How ‘Shadow’ Debt Dogs Students at For-Profit Schools

Beyond the Headlines: Personal finance news and research you may have missed

Beyond the Headlines

By now you’ve heard—or more likely, seen for yourself—that consumer prices for gas, groceries, and everything else are out of hand. You may also have heard about how the Federal Reserve is aiming to clamp down on inflation by raising its benchmark interest rate, and how that effort comes with some unintended side effects—namely skyrocketing borrowing costs on home loans and the risk of causing the economy to slip into a recession.

But here’s what you may not have heard. Did you know that some college students are using unconventional means, such as buy now, pay later plans, to pay their tuition—and racking up “shadow” student loan debt in the process? Or that you could be flagged on background checks if you have the bad luck to share a name with someone with a shady past—a “shoddy” practice that the government’s consumer finance watchdog is trying to stop?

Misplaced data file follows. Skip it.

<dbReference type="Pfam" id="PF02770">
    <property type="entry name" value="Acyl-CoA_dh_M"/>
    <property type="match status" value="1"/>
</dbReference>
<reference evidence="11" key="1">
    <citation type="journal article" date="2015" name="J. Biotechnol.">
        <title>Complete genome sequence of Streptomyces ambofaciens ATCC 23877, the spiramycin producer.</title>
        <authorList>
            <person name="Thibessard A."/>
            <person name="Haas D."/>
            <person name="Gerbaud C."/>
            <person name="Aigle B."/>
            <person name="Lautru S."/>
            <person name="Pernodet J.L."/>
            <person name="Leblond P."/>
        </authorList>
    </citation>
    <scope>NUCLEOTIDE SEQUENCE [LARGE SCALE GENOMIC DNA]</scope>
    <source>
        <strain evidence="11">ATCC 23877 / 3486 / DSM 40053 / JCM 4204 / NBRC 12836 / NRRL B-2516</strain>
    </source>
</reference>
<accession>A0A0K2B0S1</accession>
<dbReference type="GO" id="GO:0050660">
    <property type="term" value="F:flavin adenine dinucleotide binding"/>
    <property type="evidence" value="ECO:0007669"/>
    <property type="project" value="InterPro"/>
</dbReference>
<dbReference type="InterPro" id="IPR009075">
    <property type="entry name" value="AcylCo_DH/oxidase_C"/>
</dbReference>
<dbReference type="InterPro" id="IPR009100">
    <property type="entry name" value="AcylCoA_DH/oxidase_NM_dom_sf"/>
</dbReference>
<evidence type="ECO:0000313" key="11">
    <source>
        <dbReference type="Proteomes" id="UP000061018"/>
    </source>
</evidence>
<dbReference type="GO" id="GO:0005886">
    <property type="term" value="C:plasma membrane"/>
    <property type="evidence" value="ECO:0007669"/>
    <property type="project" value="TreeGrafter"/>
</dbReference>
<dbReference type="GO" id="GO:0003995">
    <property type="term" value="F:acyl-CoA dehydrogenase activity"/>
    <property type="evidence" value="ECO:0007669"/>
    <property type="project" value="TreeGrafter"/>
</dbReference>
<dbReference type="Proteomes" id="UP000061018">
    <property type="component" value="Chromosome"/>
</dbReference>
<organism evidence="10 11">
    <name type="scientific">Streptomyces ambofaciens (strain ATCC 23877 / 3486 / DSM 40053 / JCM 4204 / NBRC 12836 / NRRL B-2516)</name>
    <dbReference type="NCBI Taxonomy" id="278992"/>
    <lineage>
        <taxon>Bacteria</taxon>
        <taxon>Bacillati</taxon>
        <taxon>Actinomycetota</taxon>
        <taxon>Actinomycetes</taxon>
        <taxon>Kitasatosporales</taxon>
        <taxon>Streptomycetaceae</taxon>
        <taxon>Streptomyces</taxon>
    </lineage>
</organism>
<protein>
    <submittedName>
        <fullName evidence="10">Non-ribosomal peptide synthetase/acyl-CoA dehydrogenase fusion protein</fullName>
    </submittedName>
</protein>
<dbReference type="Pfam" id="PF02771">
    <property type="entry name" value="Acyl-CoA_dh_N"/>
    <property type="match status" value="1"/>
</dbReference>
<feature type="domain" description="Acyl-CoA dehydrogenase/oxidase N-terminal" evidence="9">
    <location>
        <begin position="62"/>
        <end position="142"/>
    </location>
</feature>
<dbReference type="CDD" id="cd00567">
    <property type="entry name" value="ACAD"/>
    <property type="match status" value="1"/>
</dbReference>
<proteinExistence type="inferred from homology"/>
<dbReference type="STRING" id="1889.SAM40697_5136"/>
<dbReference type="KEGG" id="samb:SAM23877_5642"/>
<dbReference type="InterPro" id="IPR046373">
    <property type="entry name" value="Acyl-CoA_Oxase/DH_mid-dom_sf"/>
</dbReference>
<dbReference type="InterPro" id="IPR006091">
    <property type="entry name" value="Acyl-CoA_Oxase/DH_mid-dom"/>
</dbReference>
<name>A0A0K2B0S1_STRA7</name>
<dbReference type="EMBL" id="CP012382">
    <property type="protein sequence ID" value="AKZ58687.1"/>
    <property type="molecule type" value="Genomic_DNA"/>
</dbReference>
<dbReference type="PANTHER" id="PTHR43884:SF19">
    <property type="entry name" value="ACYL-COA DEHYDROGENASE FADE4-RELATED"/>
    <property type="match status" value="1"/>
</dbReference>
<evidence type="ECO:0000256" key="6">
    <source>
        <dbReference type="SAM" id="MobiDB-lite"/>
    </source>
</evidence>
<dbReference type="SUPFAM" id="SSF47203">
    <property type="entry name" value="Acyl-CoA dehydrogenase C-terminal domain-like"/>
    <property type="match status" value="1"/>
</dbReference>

To reach beyond the biggest headlines, we scoured the latest research, surveys, studies, and commentary to bring you the most interesting and relevant personal finance news you may have missed.

What We Found

Study Now, Pay (And Pay, And Pay) Later?

You’re probably aware of the controversy over student debt—whether the deadline for federal loan repayment to resume should keep being extended, and whether President Joe Biden should forgive some of that debt. But there’s a whole category of student debt that’s been largely flying under the radar because it isn’t owed to the government or to banks like regular student loans, but to other lenders, including to buy now, pay later (or BNPL) companies that are more typically thought of as a way to finance a Peloton, not a college degree.